The grain-cluster is small, dense, cylindrical, often with one clearly noticeable side-wing. The stalk is short and thick. The grains are medium size or small, and can quite easily be separated from the stalk. The epidermis is black-purple and thin. The flesh is juicy, sweet, with a simple taste.
The essence of Pinot Noir wine is its aroma of strawberry and cherry (fresh red cherries in lighter wines and stewed black cherries in weightier examples), underpinned in the most complex examples by hints of forest floor.
Synonyms include: Pinot Nero, Pinot Negro, Spätburgunder, Blauburgunder, Crni Burgundac
Ripeness: early September
Tamjanika is wine grape variety indigenous to Serbia.
It is found in Rajac and Negotinska Krajina, where there are sandy soils and sunny weather.
The variety has a special taste and smell which can be detected a few meters away from the mature grapes.
Tamjanika begins to mature in mid-September and reaches full sweetness in mid-October. It has characteristic Muscat notes of cinnamon, basil, pineapple and strawberry. Grapes have a dark purple color and berries are small, yellow, almost perfect balls.
The Black Tamjanika is a rare, smooth wine of particularly harmonized and strong taste.
Cabernet Franc is a black-skinned French wine grape variety grown in most wine producing nations.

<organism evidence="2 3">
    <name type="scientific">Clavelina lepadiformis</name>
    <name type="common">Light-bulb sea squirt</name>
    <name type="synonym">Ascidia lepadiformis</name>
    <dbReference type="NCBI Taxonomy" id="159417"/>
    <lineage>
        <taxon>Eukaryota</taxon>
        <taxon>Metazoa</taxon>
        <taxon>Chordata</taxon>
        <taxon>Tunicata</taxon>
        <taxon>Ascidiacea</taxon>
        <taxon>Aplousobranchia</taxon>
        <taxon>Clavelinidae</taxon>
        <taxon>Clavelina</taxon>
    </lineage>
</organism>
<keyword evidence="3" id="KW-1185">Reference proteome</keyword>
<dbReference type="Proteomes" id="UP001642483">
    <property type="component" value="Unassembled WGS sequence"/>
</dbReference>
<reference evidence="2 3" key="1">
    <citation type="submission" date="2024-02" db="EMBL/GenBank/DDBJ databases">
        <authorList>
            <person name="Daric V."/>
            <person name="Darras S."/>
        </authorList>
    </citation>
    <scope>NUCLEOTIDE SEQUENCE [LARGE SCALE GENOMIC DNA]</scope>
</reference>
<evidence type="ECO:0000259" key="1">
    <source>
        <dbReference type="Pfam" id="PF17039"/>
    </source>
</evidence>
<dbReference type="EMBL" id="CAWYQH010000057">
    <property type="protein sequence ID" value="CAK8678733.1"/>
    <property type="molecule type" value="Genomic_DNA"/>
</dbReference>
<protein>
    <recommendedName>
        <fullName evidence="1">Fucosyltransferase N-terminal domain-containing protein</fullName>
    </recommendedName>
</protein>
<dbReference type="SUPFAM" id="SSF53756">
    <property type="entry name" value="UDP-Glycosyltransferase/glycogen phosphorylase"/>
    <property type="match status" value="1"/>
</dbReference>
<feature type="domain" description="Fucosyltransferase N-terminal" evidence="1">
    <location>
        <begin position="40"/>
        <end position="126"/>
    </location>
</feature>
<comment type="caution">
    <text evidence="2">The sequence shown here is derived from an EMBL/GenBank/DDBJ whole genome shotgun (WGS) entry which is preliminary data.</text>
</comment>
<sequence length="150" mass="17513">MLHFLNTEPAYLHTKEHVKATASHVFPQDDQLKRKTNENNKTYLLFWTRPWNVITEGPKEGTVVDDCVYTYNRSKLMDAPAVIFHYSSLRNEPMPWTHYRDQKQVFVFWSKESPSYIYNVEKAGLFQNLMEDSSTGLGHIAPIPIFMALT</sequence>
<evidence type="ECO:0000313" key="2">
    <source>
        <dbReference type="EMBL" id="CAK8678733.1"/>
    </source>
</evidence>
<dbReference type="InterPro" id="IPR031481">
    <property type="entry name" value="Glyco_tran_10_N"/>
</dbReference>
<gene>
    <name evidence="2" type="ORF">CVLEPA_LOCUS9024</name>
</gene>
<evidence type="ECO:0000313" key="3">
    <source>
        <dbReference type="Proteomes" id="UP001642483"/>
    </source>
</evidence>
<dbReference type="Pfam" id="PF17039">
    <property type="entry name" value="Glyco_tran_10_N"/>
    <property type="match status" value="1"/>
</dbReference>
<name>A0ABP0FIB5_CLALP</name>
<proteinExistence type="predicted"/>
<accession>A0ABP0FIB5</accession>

Cabernet Franc most commonly appears in blended red wines, where it adds herbaceous accents of tobacco and dark spice.
As a varietal wine, Cabernet Franc is light to medium bodied and often shows vegetal characteristics, in particular green bell peppers. This has led many wine drinkers to incorrectly identify Cabernet Franc as unripe Cabernet Sauvignon, or even Carmenère.
The cluster is medium sized, tightly packed, weighing from 90 to 120 grams. The grain is medium sized, oval-shaped, blue in color (strong bloom) and with thin skin. It contains 20–22% of sugar. The wine is dark red, with a lovely aroma and pleasant taste.
Franconia variety originates from Germany.
The grain-cluster is medium size to very large, pyramidal in shape and the apex of the cluster is rotated slightly sideways.
The grains are medium size and round. The skin is quite thick and solid, dark blue in color. The meat is juicy, with the juice of fairly neutral flavor, with a lower sugar content resulting in a distinct acidic expression .
Suitable for growing in a variety of soil types and conditions. The yield is large and regular.
Wine is of medium quality, red in color.
Ripeness: end of September.
SYRAH / SHIRAZ
Syrah wines are produced in moderate and hot climates, their thick skins requiring a healthy dose of sun to allow them to ripen.
They tend to be deeply coloured, with medium-high tannin and medium acidity levels.
Syrah is used as a single varietal or as a blend. The styles vary depending on the climate, but wines are normally full-bodied, with black fruits flavours. In moderate climates, you may encounter peppery spice, herbaceousness and smokey characteristics.
In hotter regions, you will have riper, even jammy, fruit flavours with sweet spice (liquorice) and dark chocolate shining through.
Copyright 2018 – Kalem Đorđević